The concept of quality is easily understood; however, defining it is challenging because quality is highly contextual. Deming,1 who refused to define quality in a few words or a sentence, stated that “the quality of any product or service has many scales”.1(p.169) In the context of health care, the formulation of a definition of quality is difficult for the same reason and has been a perpetual problem among healthcare managers and researchers.1-6 This has led to two approaches to defining quality in health care – generic and disaggregated definitions.4 Generic definitions are broad and all-encompassing, whereas disaggregated definitions recognize the multi-dimensionality of the concept and focus on individual components.4 Quality improvement (QI) is “a structured organizational process for involving personnel in planning and executing a continuous flow of improvements to provide quality care that meets or exceeds expectations”.7(p.4) It follows that the measurement of quality is central to providing direction for any QI effort.7-9 Although a definition of quality is not required before attempting to improve it, it is essential to have a definition of quality before measuring it.10 Donabedian11 argues that “we cannot assess quality until we have decided with what meaning to invest the concept. A clear definition of quality is the foundation upon which everything is built”.11(p.450) Indicators can then provide quantitative measures and a basis for improvement in care and the process by which patient care is delivered.12 To avoid invalid measurement of quality, it is important to differentiate between activity, performance and quality indicators.10 Owen10 explains that “activity indicators merely allow descriptive analysis of activity …”,10(p.77) for example, the total number of emergency calls responded to by an ambulance service within a 24-hour period. “Performance indicators add a value component in a sense that they measure the degree to which endeavor is optimized, but this is not necessarily linked to a definition of quality […]”,10(p.77) for example, ambulance service expenditure per person, that is the total expenditure of an ambulance service per person in the population it serves. Quality indicators are used to make judgments about quality and are based on evidence or consensus that the indicator can be used to evaluate quality of health care.13 For example, for a patient with suspected acute coronary syndrome, a 12-lead electrocardiograph is acquired within 10 min of an ambulance service arriving on the scene. Quality indicators can be classified in a range of different ways; however, Donabedian's Model of structure, process and outcome of medical care is widely accepted as the pre-eminent model for the measurement of quality in health care.7,14 Donabedian15(p.46) defined these as follows:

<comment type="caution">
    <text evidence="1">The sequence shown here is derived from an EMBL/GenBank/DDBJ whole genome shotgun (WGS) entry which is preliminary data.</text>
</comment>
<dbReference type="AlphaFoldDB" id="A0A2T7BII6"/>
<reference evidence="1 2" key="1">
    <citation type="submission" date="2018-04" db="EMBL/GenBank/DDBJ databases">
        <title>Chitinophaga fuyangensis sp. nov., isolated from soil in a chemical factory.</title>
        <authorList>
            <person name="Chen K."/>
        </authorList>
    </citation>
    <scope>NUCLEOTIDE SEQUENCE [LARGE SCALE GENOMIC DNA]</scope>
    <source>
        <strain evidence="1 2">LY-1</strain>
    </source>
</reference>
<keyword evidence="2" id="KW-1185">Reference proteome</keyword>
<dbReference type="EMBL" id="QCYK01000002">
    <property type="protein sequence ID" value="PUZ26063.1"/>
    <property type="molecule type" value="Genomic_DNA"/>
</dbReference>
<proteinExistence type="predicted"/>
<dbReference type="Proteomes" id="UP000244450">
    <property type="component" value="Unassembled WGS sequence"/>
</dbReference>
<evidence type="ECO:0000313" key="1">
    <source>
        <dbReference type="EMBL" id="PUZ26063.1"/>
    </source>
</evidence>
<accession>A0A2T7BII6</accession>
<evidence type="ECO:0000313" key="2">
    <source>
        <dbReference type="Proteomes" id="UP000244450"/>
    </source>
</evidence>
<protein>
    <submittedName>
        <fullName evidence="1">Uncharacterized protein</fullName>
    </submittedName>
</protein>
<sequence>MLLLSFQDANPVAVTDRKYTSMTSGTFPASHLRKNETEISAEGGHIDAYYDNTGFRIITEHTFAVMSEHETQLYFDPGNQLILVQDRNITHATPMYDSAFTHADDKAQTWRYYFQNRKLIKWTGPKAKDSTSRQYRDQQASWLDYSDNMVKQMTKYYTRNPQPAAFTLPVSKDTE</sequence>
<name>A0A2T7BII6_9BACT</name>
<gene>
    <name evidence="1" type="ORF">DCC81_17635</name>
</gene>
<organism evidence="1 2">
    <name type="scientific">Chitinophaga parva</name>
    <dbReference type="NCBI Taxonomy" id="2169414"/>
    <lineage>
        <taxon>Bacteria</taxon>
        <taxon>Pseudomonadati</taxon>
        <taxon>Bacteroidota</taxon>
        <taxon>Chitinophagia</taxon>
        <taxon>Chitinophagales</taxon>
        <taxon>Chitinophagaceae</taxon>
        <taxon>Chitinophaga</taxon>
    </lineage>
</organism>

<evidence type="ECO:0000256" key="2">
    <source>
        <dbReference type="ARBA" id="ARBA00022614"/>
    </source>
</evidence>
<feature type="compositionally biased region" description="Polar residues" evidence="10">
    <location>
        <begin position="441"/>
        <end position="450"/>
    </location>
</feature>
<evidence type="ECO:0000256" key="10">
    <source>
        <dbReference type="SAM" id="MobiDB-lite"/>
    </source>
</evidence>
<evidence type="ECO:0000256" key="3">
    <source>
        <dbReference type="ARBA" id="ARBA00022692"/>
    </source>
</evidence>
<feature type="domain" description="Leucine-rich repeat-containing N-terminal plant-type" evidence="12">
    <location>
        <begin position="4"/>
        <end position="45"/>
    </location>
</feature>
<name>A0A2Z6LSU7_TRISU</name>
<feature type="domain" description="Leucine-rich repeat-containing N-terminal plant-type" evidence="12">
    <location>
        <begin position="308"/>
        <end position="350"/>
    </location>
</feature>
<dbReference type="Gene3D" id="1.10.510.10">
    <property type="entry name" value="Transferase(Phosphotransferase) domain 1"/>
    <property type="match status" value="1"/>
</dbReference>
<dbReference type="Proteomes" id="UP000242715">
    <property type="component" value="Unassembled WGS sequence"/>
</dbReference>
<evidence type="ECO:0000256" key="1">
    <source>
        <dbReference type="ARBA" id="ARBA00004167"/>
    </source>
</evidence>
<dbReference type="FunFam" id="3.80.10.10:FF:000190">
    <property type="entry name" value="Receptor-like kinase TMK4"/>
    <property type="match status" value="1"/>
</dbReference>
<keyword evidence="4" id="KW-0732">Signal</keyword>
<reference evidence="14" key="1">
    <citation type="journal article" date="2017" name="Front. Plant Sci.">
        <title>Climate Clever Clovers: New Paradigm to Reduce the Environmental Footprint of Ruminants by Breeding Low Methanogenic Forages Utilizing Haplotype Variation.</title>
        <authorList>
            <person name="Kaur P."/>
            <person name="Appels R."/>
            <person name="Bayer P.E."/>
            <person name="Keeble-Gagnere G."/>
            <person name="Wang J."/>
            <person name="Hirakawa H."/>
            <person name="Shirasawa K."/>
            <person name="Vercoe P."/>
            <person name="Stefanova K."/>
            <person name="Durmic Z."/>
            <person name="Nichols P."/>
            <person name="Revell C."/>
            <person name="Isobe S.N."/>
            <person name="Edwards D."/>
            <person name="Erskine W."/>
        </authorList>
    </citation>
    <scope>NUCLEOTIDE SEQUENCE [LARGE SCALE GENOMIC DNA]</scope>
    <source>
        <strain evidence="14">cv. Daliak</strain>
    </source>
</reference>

Structure: “… the conditions under which care is provided. These include: 1. Material resources […]; 2. Human resources […]; 3. Organisational characteristics […]”.